Ubiquitous Healthcare Information System: Assessment of its Impacts to Patient’s Information

Document Type



Institute for Educational Development, East Africa


In recent years, healthcare systems around the globe have undergone an increasing pressure to improve healthcare services, for chronic-disease patients as well as the general population, through effective prevention and post-operative care. Growth in governments’ healthcare spending which is fuelled by an ageing population, limited financial and human resources plus an increase in the rate of chronic diseases are considered as the reasons for the increase in healthcare organisations’ pressure. With advancement in technology, healthcare organisations are now moving towards Ubiquitous healthcare, which is an emerging field of technology that uses a large number of environmental and patients’ sensors and actuators to monitor patient’s mental and physical conditions. Once a ubiquitous healthcare service is in place, then the ubiquitous healthcare information system will “always be on” and hence promising better health and well-being for the general population. Despite the presence of various promises that Ubiquitous healthcare brings to individuals as well as to the society, it also introduces myriad challenges potential for serious abuses such as privacy violations, staff discrimination and even threatening security attacks. Based upon extensive review of international literature, this paper investigates the impacts of ubiquitous healthcare information systems on patients, doctors, healthcare organisations and society in general. Thereafter, we analyse if these systems should be used in healthcare or not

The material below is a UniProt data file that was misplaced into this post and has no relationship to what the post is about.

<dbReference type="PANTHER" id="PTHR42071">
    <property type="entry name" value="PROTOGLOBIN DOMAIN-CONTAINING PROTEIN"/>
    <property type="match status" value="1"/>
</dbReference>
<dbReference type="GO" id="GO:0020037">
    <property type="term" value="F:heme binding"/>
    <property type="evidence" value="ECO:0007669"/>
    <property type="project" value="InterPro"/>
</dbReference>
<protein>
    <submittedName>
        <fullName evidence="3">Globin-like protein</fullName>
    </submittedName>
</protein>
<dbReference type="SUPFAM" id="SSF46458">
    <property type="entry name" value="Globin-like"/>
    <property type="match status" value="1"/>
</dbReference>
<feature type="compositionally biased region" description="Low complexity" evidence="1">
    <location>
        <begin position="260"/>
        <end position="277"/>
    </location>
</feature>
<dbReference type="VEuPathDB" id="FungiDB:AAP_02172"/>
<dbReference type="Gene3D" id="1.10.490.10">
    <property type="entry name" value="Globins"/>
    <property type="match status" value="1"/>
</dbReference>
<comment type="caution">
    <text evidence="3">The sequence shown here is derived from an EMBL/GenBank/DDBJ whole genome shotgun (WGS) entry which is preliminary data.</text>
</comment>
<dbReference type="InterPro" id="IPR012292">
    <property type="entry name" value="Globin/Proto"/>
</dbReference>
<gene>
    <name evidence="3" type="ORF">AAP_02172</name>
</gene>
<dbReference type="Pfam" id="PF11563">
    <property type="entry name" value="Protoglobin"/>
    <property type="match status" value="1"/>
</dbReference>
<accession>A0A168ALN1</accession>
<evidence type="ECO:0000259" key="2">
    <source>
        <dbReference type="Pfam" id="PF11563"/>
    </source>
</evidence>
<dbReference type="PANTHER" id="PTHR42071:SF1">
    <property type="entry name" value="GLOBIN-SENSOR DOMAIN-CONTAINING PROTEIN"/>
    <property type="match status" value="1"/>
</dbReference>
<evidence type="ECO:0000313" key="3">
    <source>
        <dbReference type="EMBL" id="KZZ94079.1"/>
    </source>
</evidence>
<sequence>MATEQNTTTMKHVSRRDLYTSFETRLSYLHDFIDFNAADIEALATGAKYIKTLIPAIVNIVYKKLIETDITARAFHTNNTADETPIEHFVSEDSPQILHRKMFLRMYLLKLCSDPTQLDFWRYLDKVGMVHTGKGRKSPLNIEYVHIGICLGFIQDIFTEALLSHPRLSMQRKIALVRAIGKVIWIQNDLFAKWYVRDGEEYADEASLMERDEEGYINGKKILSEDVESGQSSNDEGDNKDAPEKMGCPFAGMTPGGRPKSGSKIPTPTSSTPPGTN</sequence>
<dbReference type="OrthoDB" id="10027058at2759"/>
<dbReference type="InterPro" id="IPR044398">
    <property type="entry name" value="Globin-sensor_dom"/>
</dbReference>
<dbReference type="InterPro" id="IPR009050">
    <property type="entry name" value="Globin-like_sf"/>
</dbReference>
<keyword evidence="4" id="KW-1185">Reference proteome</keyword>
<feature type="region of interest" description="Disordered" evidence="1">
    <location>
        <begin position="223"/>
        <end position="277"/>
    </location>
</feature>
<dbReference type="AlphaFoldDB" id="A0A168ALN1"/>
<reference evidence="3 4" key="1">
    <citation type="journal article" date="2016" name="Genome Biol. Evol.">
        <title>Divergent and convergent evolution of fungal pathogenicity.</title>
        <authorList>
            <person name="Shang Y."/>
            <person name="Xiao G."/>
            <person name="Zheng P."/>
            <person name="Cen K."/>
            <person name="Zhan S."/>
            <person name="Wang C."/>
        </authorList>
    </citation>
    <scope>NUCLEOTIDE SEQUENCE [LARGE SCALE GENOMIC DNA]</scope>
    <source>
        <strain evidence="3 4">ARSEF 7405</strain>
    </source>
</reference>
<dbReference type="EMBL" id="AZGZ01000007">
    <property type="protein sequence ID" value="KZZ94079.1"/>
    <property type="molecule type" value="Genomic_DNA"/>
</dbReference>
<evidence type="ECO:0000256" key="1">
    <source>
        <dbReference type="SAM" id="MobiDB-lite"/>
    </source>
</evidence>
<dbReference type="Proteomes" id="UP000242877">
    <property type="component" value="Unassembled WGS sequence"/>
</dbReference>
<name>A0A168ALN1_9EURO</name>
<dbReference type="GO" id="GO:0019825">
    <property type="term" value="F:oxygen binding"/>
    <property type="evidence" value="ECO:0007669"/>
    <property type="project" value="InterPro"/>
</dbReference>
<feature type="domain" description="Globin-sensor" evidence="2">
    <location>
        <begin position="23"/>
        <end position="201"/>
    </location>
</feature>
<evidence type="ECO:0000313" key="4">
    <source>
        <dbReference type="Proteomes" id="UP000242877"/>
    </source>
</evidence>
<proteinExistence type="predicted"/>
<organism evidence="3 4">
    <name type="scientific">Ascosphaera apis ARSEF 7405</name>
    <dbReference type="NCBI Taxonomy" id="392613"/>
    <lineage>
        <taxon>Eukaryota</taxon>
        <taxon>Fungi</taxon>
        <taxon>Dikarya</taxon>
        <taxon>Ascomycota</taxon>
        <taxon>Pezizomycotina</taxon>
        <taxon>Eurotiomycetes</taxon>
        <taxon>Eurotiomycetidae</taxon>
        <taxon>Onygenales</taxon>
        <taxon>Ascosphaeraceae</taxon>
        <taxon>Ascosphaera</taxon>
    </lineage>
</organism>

This work was published before the author joined Aga Khan University.

Publication (Name of Journal)

International Journal for Information Security Research